Last year was a hot one across Australia and across the region, with temperatures significantly above average in central Victoria.
The Bureau of Meteorology’s annual climate statement shows the annual mean temperature for all of central Victoria and most of the state was “very much above average” in 2017, which was Australia’s third-warmest year on record and the sixth-warmest year in Victoria.
The BOM says there was “exceptional” warmth in the last week of September that set records in the eastern states.
Bendigo saw its hottest September day since records began in 1991 on September 23, when the mercury reached 32.8 - 15.8 degrees higher than the long-term average maximum for the month.
November was also very warm in Victoria – the second-warmest ever recorded – as a result of a long, blocking high pressure system over the Tasman Sea.
Last year saw Bendigo’s warmest October night on record: the temperature did not fall below 17.7 degrees on October 19.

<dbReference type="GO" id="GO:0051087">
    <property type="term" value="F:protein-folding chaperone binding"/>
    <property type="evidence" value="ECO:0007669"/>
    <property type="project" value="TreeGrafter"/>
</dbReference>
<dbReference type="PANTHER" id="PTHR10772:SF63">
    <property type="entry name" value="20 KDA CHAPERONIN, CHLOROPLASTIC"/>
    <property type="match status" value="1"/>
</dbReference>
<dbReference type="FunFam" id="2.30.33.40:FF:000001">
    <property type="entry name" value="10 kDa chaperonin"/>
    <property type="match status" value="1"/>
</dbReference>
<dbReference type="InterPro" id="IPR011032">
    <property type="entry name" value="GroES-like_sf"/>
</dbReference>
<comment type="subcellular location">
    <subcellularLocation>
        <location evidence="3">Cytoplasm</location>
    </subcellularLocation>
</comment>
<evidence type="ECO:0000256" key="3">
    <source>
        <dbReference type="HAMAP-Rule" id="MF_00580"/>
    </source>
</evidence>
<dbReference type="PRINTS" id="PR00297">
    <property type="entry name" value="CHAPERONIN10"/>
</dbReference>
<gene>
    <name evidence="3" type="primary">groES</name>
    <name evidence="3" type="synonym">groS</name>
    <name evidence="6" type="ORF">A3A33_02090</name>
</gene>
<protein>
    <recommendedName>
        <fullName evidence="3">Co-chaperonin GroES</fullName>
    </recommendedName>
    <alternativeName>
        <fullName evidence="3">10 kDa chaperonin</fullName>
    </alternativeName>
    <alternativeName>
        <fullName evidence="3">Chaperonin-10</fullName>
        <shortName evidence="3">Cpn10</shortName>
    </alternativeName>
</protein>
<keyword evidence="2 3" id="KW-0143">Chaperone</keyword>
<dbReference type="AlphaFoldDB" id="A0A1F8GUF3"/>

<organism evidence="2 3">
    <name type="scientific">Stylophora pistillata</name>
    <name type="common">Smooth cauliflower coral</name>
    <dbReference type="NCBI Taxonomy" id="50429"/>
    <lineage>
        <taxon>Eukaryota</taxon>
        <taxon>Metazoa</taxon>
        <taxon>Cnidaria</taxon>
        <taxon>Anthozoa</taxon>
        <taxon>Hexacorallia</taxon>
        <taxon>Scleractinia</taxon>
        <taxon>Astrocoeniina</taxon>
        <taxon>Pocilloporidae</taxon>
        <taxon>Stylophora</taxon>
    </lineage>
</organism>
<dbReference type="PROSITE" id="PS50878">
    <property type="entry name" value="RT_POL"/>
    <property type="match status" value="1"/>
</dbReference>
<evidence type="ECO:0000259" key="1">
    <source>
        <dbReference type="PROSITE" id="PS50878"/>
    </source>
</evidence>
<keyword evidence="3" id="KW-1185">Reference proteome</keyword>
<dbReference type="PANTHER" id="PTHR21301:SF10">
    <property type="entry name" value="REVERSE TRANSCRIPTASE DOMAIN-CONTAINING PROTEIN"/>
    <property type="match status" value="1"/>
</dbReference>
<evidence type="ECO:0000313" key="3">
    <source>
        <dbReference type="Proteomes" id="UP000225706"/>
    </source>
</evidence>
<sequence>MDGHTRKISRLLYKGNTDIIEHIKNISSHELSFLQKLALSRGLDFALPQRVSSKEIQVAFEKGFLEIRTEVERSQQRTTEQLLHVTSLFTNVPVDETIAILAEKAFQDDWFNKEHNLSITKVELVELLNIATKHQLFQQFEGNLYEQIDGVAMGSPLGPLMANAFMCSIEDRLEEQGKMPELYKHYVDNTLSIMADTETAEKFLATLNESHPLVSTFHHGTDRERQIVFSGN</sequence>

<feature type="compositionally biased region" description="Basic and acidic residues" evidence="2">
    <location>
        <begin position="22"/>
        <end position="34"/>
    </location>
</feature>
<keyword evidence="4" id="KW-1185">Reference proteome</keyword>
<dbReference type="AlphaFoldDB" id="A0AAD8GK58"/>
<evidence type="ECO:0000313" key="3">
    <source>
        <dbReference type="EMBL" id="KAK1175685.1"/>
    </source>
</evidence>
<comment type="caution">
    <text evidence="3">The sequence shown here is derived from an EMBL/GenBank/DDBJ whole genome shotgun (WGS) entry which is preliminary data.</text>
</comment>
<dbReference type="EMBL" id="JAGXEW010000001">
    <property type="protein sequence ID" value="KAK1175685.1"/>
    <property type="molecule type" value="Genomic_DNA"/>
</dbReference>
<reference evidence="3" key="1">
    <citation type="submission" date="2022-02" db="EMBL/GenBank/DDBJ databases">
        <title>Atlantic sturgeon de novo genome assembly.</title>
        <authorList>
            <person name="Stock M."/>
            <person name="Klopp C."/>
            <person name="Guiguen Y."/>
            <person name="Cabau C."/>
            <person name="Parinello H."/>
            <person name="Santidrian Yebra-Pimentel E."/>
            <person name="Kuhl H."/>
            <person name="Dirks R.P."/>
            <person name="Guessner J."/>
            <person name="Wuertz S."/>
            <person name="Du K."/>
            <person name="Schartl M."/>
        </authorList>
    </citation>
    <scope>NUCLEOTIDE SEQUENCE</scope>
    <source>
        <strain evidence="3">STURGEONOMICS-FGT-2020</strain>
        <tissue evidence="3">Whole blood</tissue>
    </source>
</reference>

Meanwhile, rainfall in the region was mostly on par with the long-term average, although there were small pockets that experienced above-average rainfall, and others that were drier than average.
Last year gave Bendigo its driest June ever, with just 2.4 millimetres of rain in the 30 days, compared to a long-term average of 50.8 millimetres.
That month also proved to be a record-breaking dry June in both Castlemaine and Maryborough.
"The middle of the year was notably dry, with June the second-driest on record nationally, and September the driest on record for the Murray–Darling Basin,” BOM head of climate monitoring Dr Karl Braganza said.
"The last three months of 2017 took a wetter turn, with above-average rainfall in many areas.”
Bendigo saw more rain than usual in November, with 62 millimetres recorded, a third more than the average of 46.4 millimetres.
But it was April that was exceptionally wet: a record-breaking 113.2 millimetres of rain fell that month, 80 millimetres more than than the long-term average.
Over the course of the year, Bendigo received 2.3 per cent more rain than the long-term average, although statewide rainfall was 6 per cent below average.
Castlemaine also had a drier-than-average year, with its 2017 total 8.4 per cent below average.
But Maryborough experienced a year that was much drier than normal: it received nearly 25 per cent less rain than the long-term average.